Every Tuesday, I participate in the Slice of Life challenge at Two Writing Teachers. If you want to participate, you can link up at their Slice of Life Story Post on Tuesdays or you can just head on over there to check out other people's stories. For more information on what a Slice of Life post is about, you can go here.
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It amazes me that all because of Twitter, I have great friends who I can visit with and learn from all over the country...and even some people around the world. I'm so thankful for the opportunity to connect because I truly don't think I would have found all these wonderful people without Twitter or technology.
On Friday, I had coffee with Taylor Meredith, @forfeedback, and we talked about being out of the classroom but still keeping our passion for teaching. Then on Saturday, I ran (and sometimes walked...) an 8k with Greg Armamentos, @dashthebook, and we talked about writing and teaching the entire time.
I spent all evening driving downstate to visit my friend, Katherine Sokolowski. I'm excited to spend the day in her classroom talking with her students about reading and writing. A couple months ago, I did the same thing in Jilian Heise's class.
Now I'm in Monticello, Illinois and tomorrow I'll be meeting with another recent Twitter friend, Patience Bertana, @pbertana, back home.
For the last thirteen years, I've worked in the same district. It's a large district and we have a lot of teachers I've been fortunate to meet and get to know since I have worked there, but I'm in love with how much my world has expanded thanks to Twitter. I have so many different perspectives I can connect with and learn from - whether I can be there in person or virtually.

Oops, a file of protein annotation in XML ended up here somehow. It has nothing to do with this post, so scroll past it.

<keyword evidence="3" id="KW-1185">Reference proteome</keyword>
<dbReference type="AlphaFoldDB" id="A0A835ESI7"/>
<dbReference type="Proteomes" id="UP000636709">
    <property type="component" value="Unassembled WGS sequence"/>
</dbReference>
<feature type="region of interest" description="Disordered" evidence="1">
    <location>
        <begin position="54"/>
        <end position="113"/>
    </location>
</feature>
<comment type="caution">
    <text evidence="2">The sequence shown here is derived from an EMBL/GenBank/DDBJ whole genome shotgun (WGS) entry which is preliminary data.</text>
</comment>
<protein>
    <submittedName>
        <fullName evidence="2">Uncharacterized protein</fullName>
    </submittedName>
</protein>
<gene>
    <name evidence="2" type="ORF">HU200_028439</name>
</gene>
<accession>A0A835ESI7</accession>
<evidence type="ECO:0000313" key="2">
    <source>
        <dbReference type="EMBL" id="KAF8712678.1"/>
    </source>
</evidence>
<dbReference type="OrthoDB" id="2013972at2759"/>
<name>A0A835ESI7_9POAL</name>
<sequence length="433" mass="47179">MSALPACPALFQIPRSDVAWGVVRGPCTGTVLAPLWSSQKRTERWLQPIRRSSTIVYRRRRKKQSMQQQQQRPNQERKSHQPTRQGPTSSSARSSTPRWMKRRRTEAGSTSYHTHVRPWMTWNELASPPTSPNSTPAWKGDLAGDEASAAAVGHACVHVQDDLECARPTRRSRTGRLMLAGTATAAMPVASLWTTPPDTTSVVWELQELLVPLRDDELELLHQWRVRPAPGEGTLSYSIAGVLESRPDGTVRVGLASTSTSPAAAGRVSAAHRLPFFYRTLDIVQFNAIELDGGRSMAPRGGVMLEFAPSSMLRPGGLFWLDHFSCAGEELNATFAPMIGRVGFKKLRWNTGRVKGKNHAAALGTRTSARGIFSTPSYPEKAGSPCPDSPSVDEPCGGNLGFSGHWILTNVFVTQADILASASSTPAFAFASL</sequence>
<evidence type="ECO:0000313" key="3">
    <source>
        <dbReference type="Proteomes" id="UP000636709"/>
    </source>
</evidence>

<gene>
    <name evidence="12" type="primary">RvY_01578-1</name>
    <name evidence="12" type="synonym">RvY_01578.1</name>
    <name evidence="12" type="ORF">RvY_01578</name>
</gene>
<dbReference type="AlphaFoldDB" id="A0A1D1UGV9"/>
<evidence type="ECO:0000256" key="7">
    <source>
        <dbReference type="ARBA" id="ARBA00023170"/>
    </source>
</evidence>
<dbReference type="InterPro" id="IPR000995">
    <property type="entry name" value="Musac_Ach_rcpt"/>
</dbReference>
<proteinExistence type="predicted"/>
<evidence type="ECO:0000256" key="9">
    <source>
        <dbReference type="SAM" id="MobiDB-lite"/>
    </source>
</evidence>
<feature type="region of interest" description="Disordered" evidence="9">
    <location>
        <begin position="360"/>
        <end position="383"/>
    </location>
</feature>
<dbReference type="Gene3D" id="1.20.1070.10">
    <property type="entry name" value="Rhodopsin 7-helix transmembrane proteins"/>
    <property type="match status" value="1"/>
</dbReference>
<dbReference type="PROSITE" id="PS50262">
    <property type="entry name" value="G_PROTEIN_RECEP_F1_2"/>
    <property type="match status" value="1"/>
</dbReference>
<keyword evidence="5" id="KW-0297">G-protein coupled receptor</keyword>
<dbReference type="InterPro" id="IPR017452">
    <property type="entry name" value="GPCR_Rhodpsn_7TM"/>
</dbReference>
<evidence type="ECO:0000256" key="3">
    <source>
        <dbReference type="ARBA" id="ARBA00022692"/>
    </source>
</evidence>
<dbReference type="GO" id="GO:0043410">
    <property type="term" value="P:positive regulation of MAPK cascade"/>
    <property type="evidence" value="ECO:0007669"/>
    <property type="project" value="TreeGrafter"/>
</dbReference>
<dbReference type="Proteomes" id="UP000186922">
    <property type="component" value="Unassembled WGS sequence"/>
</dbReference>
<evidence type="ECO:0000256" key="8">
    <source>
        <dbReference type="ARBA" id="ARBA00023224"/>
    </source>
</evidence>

Visiting other districts, spending time in classrooms, seeing what the have on their walls, how they organize their time, how they spend the precious minutes they have with teachers has allowed me to add ideas to my teaching toolbox. If your district gives you time to visit other classrooms in or out of your district, I highly recommend taking advantage of this! And if not, I believe it might be worthy of a personal day to see what other teachers to firsthand.
In Steal Like An Artist, Austin Kleon talks about how all artists are taking little bits of ideas from different people and putting them together to come up with our own ideas or style. When it comes to writing, this is exactly what a mentor text is all about. But this happens - or can happen - in teaching as well. I believe we are all better when we put our heads together...and if we can, then why not?
Have you had a positive experience visiting someone's else classroom or seeing how another person works? I would love to hear about it!
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